Malala, poems by Lyn Lifshin

published by Poetic Matrix Press, 2014, 127 pages, $17

reviewed by Christina Zawadiwsky

A small bird rising in the air and spreading its wings is seen next to every page number in Lyn Lifshin's book of poems Malala, thus visually emphasizing the spirit of hope and freedom within a young girl "wild for education as Malala was" since "nothing could stop her passion for this freedom to continue." Malala Yousafzai lived daily under Taliban rule in Pakistan and blogged about her life as a 7th grader. She received several international peace prizes and met with Queen Elizabeth and President Obama, but she was shot by a Taliban gunman on October 9, 2012, while returning home from school on a bus with friends. The Taliban's stance was a righteous one, believing that Malala was "propagating against Islam."

As a poet, Lyn Lifshin enters into Malala's spirit and relives the ironic poetry of her life, which was certainly marked by destiny.  Lifshin tells us that Malala's name means "grief stricken" and notes that Malala may have been "watching leaves drift from the bus/and giggling with girlfriends" right before the shooting occurred on the day that she'd decided to wear "my favorite pink dress." The book divides into chapters that, among others, poetically describe warnings and unease, growing terror, the shooting itself, months in the hospital healing, and Malala finally blooming again. With the special fervor of the young,

Malala believed she could change
the world, cure cancer, live on the
moon, make a difference in
the world.

(from Like Children Trailing Glory)

But this is during a time when "You could see darkness growing as the/leaves were changing, how they left/scorched bark, blood spattered on cedar./They threw acid on the/faces of other/girls seeking to learn./Even the trees would/have run" (from The Taliban Tried To Kill Her). Who would not fear hearing a man cry "I will kill you," much less a child? Malala wants to read, to sing, to learn,

She wants the school
quiet calmness the
way the lake
opens to receive
a flock of swans.

(from She Said She Couldn't See To Walk Easily)

Not only does Lyn Lifshin's book Malala bring us a feast of poetry, it portrays a crucial time in history by envisioning the life of a young girl fighting for her inherent right to be educated and to educate herself by reading. Because of this goal Malala ended up "bleeding/and bleeding, unconscious/in her friend's lap" (from On That Day) and was characterized as "an/American spy who/idolized the "black/devil Obama" (from For Months A Team Of Taliban Sharpshooters).  The bullet was removed, but she remained on a ventilator with a 70% chance of recovery.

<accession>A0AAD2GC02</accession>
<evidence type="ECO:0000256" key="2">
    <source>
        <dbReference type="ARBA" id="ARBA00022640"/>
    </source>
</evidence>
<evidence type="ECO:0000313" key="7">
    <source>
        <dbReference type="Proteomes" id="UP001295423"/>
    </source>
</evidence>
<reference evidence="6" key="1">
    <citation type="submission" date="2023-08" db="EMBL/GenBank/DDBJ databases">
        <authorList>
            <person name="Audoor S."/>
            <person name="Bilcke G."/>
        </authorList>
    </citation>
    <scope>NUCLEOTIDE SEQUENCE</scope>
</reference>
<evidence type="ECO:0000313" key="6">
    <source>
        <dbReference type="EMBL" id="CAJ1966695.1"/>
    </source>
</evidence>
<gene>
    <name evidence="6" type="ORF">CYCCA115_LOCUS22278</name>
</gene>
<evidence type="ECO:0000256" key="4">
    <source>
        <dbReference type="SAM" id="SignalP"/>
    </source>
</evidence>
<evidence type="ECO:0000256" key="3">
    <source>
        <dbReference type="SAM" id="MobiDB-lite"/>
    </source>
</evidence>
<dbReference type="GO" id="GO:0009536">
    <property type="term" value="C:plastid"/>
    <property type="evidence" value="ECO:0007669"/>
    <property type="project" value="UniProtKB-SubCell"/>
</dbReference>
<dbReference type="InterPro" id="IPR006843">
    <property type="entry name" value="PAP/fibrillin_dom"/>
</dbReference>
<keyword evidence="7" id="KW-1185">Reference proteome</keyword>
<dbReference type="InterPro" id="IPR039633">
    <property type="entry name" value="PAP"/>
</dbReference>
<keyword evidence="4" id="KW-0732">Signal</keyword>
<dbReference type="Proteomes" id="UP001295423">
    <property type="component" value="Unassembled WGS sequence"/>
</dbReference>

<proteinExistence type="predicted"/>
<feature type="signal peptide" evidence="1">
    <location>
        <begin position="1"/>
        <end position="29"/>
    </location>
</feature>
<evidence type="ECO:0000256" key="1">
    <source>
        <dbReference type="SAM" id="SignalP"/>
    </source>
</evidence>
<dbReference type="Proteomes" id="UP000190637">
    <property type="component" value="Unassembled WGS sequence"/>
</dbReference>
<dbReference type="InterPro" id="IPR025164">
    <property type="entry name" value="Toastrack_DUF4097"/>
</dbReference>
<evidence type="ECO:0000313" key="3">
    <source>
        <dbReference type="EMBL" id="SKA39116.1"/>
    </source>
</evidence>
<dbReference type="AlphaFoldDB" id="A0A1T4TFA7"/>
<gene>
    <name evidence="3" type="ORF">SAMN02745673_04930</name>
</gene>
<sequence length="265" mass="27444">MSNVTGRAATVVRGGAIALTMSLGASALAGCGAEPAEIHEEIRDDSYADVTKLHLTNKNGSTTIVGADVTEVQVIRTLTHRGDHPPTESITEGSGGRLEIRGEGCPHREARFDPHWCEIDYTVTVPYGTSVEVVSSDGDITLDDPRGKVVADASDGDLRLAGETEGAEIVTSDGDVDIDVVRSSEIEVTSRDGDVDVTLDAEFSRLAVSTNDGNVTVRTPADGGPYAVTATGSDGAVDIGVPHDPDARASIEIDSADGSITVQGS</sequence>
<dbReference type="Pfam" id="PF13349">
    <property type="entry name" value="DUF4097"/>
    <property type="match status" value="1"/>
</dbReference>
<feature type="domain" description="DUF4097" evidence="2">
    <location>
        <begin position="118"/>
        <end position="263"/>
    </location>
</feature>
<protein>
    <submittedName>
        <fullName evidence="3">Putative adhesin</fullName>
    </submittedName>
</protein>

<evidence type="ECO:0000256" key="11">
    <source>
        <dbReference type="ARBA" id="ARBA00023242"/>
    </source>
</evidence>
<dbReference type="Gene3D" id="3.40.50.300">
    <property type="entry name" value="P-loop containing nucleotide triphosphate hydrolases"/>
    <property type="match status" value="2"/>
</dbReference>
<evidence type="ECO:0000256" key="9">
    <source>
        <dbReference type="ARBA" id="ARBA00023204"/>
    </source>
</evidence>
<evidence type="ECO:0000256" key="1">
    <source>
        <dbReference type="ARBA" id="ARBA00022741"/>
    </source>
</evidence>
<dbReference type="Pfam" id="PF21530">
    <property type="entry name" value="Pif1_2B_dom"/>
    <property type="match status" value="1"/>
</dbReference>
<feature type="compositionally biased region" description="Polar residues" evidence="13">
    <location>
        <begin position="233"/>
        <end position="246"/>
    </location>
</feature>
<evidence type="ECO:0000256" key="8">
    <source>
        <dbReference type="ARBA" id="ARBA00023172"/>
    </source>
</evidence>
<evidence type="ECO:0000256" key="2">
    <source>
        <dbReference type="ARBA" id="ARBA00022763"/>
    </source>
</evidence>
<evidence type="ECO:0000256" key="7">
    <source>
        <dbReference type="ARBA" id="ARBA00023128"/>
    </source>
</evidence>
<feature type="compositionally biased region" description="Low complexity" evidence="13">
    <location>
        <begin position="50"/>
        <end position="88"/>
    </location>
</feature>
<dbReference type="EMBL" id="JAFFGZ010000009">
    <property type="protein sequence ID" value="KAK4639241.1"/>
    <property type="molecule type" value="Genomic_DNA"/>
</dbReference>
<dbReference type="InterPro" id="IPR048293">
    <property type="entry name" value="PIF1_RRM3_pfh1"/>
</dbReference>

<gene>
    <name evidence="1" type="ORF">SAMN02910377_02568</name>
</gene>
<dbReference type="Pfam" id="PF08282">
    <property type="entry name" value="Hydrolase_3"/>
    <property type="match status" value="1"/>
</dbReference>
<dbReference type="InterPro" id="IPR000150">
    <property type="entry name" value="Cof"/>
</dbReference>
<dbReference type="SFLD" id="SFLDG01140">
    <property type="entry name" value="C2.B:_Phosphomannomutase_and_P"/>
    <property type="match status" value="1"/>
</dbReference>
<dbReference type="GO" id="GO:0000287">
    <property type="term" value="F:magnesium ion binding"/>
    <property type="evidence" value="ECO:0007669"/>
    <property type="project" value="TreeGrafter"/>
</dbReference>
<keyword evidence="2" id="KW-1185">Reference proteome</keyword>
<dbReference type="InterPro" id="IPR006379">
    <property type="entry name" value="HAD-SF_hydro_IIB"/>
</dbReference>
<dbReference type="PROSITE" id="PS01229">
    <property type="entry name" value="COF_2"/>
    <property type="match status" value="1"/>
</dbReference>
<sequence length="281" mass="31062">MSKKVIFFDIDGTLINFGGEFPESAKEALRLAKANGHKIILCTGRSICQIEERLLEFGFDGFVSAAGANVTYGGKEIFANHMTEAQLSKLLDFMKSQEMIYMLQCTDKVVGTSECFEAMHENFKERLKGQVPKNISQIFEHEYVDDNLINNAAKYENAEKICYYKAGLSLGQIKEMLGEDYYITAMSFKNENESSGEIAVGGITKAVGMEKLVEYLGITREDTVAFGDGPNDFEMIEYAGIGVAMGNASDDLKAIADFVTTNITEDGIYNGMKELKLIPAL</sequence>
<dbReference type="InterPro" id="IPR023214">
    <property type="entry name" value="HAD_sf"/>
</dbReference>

During her recovery

Malala wonders
about this man.
If he had a daughter
could he shoot
her in the neck
and head? Throw
acid in her face
and eyes.

(from Weeks Lying In The Hospital Cove)

 Malala "wanted to/be a doctor/but he convinced/her politics mattered more" (from I Think Of Her Father), and so Malala blogged as Gul Makai (which means cornflower in Pashto). Because she inspired others she received many cards and letters of support as she recuperated safely in England. Malala worried that she would never be able to return to Pakistan, even though compulsory education for both boys and girls had finally been made into law, because Malala's attacker was not arrested. Precisely and meticulously documented, Lyn Lifshin brings Malala's story to life in a way that attracts even non-readers of poetry with its drama and empathy. For all of us who dream of peace and will never stop being shocked by the horror of political injury and the death of the innocent, Malala shines as a beacon of hope, a survival story of one who cries out "I have no fear." Lyn Lifshin's poetic voice is elevated by depth, vivacity and understanding as she follows Malala out of a country where 62% of its young girls had never seen the inside of a school into the light of the civilized world that certainly embraces the female gender as its own (on a par with men).  In Malala's words, "it's courage that counts," and, in the words of Lyn Lifshin (from As If The Days Healing), "education is a basic right,/unstoppable as new/flowers."

 Christina Zawadiwsky is Ukrainian-American, born in New York City, has a degree in Fine Arts, and is a poet, artist, journalist, critic and TV producer who has received many local and national awards for her work.